007: The name's Bond... James Bond. My latest flick Spectre...
PN: Like hell I care! Aren't you the same guy who goes around snogging skimpily-clad women and groping them as if there's no tomorrow?
007: Err... that's Emraan Hashmi.
PN: (Ignores the reply) And you go around blowing up people and buildings, don't you?
007: Well... occupational hazard.
PN: Not in India, spy kid! “India is a land where people put Ganga jal on their face.”
007: Does it wash away all their sins?
PN: (Ignores the reply again) Spectre, you said? Sounds like an ill-omen... anyway, no cuss words for you and kissing will be like prasad... just to wet the lips, not your appetite! Agreed?
007: What the (beep)!
PN: (Puts tika on Bond's forehead and forces him to touch his feet) Go #SanskariJamesBond... (in)complete your mission. Vijayi bhav!
And with his blessings, 007 broke the internet. Tweets, Facebook statuses, memes and Instagram posts, you name it, and #SanskariJamesBond, and related hashtags like #CBFC, #censorboard and #JamesBond, started trending. In four days, starting November 18, the former hashtag managed to reach 16,82,381 accounts and created 20,78,852 impressions. Even as I write this, the hashtag is being tweeted around five times (unique tweets, mind it) and retweeted 13 times every hour.
No publicity is bad publicity, they say. Spectre, which is heading towards the $550-million mark in collections worldwide, has already raked in Rs 15 crore in two days in India since its release on November 20 (November 19 in some cities). Central Board of Film Certification chief Pahlaj Nihalani can thump his chest and say not only did he 'sanitise' the 24th film of the James Bond franchise to meet the Indian (really?) standards, but also ensured it would laugh all the way to the Indian banks. Sadly, not all under the CBFC roof want to share the credit (or should we say, the blame) for the 'sanitisation programme', as evident by filmmaker and board member Ashoke Pandit's tweets:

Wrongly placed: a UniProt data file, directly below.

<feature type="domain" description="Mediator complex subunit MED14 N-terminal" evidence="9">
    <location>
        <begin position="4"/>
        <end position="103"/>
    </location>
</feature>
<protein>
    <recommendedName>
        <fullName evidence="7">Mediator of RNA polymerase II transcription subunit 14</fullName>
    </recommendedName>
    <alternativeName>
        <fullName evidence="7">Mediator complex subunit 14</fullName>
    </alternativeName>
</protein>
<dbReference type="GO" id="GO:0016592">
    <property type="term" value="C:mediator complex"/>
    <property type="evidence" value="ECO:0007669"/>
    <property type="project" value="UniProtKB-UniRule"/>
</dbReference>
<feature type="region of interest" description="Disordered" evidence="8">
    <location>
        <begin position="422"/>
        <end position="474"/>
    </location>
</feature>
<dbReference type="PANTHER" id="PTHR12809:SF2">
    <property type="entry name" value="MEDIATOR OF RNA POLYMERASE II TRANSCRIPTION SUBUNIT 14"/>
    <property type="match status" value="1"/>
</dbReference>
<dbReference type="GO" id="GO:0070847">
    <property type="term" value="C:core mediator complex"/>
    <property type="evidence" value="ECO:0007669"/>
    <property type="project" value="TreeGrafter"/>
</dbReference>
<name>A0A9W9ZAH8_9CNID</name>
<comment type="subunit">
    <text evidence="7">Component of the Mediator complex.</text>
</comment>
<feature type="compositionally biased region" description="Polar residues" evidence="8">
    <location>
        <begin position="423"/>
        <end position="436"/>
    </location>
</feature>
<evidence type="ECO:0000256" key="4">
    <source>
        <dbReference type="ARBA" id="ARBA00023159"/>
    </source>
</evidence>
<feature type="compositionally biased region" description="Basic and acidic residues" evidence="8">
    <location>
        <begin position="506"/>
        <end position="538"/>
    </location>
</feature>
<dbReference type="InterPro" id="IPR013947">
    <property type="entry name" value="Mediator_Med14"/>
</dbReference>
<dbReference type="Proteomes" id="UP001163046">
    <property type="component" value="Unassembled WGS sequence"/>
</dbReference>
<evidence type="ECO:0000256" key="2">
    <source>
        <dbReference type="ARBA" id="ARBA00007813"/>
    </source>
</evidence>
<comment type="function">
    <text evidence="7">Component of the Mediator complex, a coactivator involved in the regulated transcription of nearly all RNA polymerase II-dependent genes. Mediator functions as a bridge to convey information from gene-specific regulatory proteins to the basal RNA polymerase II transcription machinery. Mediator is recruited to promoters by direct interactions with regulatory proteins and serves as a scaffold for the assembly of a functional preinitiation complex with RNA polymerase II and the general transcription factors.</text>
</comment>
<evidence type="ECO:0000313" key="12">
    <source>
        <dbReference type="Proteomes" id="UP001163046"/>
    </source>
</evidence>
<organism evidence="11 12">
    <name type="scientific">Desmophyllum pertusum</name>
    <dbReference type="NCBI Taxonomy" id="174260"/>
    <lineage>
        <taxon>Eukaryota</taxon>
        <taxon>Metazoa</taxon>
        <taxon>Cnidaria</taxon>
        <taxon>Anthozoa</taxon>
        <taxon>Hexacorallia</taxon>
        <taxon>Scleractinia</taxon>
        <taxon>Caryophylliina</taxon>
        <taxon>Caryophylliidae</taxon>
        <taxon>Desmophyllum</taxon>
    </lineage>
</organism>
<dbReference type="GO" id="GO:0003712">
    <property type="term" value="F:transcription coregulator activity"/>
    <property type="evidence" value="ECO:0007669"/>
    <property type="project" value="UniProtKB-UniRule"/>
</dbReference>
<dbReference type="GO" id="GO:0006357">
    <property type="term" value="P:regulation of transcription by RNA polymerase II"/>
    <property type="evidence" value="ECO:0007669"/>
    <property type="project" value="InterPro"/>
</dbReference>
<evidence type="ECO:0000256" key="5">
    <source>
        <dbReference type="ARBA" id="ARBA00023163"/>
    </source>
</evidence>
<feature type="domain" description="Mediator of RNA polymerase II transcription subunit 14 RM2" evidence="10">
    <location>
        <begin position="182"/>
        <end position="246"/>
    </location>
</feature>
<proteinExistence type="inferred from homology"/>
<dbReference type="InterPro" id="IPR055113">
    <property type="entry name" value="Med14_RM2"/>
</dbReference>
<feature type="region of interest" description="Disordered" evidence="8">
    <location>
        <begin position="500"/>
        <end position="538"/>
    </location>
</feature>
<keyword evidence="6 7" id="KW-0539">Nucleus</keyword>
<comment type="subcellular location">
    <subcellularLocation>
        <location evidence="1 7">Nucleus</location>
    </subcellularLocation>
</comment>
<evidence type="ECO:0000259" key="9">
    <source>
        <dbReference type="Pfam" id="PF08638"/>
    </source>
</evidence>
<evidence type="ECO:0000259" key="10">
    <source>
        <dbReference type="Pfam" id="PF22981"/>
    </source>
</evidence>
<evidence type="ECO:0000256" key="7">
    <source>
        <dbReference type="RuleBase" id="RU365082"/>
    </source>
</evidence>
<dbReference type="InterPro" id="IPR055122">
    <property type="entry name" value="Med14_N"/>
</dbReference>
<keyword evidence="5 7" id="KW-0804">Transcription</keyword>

Nihalani has been controversy's favourite child ever since he took over the reins of the censor board from Leela Samson, who, along with other members, quit in January this year, citing corruption and interference from the Union government. A vocal member of the Narendra Modi fan club, he produced the “Har Har Modi...” video for the BJP ahead of the 2014 Lok Sabha elections. Incidentally, he is under fire for having brought out a sequel to it—Mera Desh Hai Mahaan—as a tribute to Pradhanmantriji's achievements. The less said about it, the better. The video, I mean.
When it comes to toughness (read thick-skinned), Nihalani can give Bond a run for his pound sterling. From being trolled for the list of cuss words to be avoided in films to being criticised for barring adult-rated films from being aired on television, he has weathered it all. Internet trolls do not affect him. Why? Because a “few thousand people on Twitter don't know what India is”. You are right, Nihalaniji, this is not the India we envisaged.